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 CNS Story:

TSUNAMI-SIRIWAN Feb-23-2005 (900 words) With photos. xxxi

After tsunamis, Catholic broadcaster records Thai response

By Stephen Steele
Catholic News Service

PHI PHI ISLAND, Thailand (CNS) -- Siriwan Santisakultarm walked along Thailand's Phi Phi Island in early February and recognized an odor she knew too well.

"Can you smell that?" asked the Catholic broadcaster as she walked through the rubble of Thailand's famous resort island. "That is the smell of the dead. There are bodies here. Once you learn that smell, you will never forget."

Siriwan's instincts proved correct; the next day, volunteer workers recovered bodies on the island.

When Siriwan first arrived on Phi Phi Dec. 31, nearly 100 bodies were recovered by rescue workers. She recalled how the workers carried the dead, navigating their way through the island's narrow alleyways.

"That was a very sad day," she said. "Either you carried a body, or you were a body being carried."

Siriwan, 48, arrived in southern Thailand Dec. 28 without a clear plan of how she would contribute to the recovery effort. An award-winning broadcast journalist and documentary film producer, she volunteered serving meals, setting up camps and taking part in the late-night planning sessions with dozens of other Thai religious and lay people who arrived in the South to coordinate the church's response.

Quickly, Siriwan decided to ply her trade. Using a borrowed video camera, she recorded the grisly recovery of bodies on Phi Phi; she documented the formation of the two church-run refugee camps; she was there when Bishop Joseph Prathan Sridarunsil of Surat Thani comforted survivors in the hardest-hit provinces. She also served as the chief correspondent for UCA News, an Asian church news agency based in Thailand.

The day after the tsunamis she told her husband, Wirath, 51, "I cannot stay here; I must go down south right away."

"I did this out of a journalist sense, but also out of a sense of compassion for the suffering," she told Catholic News Service.

Wirath, a pediatrician, told his wife that he should go in her place, but she told him, "They don't need more doctors, because most of the victims are dead."

"If I wasn't there to record the church's activities, this record would have been lost to history," she said.

Her efforts resulted in a 42-minute film, "Tsunami Solidarity Thailand," which chronicled the Thai church's response to the tsunami disaster. The film, which she produced entirely out of her own pocket, is used as an orientation for church workers in the tsunami-affected areas.

The raw footage of the film was first shown Jan. 9 at St. Agnes Church in Krabi. Parishioners wept as they relived the nightmare of how their communities and livelihoods were destroyed.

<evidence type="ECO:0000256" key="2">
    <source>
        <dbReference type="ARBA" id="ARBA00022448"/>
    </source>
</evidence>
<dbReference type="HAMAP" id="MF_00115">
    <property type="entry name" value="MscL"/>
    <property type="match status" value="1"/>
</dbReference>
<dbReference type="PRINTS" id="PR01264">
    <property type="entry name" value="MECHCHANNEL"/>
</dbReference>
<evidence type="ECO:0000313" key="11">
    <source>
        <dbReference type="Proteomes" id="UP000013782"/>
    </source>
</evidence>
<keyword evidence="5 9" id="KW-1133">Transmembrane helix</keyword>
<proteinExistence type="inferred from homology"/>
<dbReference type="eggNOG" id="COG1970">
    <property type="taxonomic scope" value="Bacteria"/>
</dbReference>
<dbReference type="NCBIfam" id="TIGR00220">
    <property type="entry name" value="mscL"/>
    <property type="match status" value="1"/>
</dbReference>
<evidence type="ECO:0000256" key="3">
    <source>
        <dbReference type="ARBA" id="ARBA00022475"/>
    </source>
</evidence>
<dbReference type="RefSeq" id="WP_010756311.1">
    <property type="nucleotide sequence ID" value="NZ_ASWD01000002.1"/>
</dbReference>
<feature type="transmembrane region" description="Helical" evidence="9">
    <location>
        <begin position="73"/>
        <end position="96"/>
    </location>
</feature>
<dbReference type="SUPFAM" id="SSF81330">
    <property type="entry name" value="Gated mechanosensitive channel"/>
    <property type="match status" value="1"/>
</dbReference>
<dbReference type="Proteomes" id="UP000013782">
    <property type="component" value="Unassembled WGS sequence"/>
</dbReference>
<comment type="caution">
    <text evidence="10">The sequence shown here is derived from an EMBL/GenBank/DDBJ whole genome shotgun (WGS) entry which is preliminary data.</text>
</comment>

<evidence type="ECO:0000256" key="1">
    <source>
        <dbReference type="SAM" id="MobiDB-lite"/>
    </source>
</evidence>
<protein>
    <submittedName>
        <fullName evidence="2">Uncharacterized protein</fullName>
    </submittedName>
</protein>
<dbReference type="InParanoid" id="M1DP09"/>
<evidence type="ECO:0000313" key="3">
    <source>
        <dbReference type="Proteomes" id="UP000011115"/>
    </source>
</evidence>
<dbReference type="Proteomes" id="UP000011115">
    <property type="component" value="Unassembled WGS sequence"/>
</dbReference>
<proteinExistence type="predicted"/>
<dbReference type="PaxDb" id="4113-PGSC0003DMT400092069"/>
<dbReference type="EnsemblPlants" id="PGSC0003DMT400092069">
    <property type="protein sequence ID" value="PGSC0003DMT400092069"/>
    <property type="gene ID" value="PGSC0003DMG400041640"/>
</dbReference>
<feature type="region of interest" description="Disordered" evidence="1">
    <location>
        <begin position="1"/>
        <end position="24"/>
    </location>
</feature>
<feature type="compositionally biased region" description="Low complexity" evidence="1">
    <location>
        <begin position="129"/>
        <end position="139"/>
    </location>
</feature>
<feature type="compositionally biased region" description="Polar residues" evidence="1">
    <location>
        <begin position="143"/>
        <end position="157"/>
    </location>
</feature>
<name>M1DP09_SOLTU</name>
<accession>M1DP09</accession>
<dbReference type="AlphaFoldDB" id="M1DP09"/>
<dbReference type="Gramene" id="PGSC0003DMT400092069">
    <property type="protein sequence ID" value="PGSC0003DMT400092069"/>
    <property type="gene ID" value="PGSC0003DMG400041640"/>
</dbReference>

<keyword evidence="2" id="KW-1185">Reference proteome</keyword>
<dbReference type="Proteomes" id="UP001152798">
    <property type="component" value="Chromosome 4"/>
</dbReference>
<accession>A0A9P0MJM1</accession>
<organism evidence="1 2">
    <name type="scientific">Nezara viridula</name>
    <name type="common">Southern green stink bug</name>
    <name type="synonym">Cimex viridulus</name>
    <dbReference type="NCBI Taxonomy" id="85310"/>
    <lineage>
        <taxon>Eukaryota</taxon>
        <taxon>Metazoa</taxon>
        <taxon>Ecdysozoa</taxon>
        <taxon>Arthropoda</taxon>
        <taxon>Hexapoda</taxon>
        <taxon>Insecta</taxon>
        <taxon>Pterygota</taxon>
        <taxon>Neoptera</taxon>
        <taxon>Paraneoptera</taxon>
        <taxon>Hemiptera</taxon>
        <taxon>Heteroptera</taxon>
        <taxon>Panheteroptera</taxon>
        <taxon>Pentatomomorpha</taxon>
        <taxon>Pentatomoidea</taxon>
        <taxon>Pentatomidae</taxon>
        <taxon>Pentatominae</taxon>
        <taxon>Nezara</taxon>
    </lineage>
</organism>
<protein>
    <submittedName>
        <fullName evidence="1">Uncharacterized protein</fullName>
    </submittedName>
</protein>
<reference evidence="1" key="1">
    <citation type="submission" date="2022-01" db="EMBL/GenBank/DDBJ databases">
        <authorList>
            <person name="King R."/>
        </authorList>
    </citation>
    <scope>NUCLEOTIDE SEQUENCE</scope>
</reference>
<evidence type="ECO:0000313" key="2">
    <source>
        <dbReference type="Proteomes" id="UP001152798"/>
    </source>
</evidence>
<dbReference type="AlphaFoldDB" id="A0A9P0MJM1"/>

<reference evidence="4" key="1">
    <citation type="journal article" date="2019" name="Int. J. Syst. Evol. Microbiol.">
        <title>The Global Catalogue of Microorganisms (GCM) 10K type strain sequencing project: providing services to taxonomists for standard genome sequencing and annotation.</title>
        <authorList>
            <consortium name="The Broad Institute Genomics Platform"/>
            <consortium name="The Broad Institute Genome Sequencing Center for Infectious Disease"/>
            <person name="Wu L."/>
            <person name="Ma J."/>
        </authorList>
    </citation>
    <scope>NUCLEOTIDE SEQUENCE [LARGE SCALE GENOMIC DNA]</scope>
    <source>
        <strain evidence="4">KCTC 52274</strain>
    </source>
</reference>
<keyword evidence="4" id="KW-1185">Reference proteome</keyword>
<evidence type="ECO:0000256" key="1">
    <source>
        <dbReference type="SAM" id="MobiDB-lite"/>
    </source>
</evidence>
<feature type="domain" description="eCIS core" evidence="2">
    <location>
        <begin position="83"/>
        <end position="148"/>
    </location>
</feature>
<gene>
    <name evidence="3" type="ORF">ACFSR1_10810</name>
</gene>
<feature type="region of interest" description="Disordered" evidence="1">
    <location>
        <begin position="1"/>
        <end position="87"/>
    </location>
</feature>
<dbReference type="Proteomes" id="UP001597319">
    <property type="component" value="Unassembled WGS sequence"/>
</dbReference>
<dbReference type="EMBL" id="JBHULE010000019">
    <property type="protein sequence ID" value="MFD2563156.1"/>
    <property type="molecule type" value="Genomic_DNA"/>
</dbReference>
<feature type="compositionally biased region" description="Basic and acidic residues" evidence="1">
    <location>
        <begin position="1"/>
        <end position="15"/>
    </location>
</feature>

In many ways, her response mirrored that of hundreds of Thais who responded to the disaster. The cleanup was quick, efficient and mostly a national affair, with Thai citizens taking long leaves of absence from their jobs or closing their shops and businesses to help. Thai Prime Minister Thaksin Shinawatra declined international assistance, saying that Thailand could take care of its own. A month after the disaster, there was little evidence of the destruction in most areas.

Siriwan said the first few weeks after the disaster were long, hard days with very little sleep. She stopped counting the number of bodies she saw recovered, but it numbered in the hundreds.

In mid-January, during a conversation with her editor at UCA News, she broke down.

"I was calling in a report, and I cried. I don't know why, but it just came out," she said.

She also was calling to cancel a scheduled workshop with young journalists in Cambodia.

"I said, 'I can go to Cambodia physically, but my soul, my spirit and my heart will not follow me.' And then I cried. There was too much work to do; I could not leave them," she said of southern Thailand's survivors.

Fearing she was having a breakdown, her editor called her back to Bangkok, which allowed Siriwan to finish editing her film. Two weeks later, she returned to the South. This time, it was her husband who pushed her to go back. While his wife put finishing touches to her film, Wirath made her travel arrangements.

"He said, 'Go and do what you can.' He forced me to go back. He knew I had a role and that I could contribute," she said.

Siriwan is in her second term as president of Signis, the World Catholic Association for Communication, which is an affiliation of broadcast, electronic and new media professionals as well as academics and others in the field of communications.

While discussing her initial trip to Phi Phi, she recalled how she sat down to eat after several hours of work. Unknown to her, dead bodies were being stacked less than five feet behind her.

"I did not even notice it at first. Can you imagine that?" she said.

In a letter she sent to Signis members in early January, she described Phi Phi as a former paradise "that now looked more like hell."

"There were no local people around, no water, no electricity, no phone signals. What was left were corpses, ruins and fires set for burning debris."

In the basement of a hotel, she saw the body of a Western woman with her arms wrapped around a young girl.

"The woman must have been trying to protect her little angel as the waves struck, killing them both," she wrote.

END


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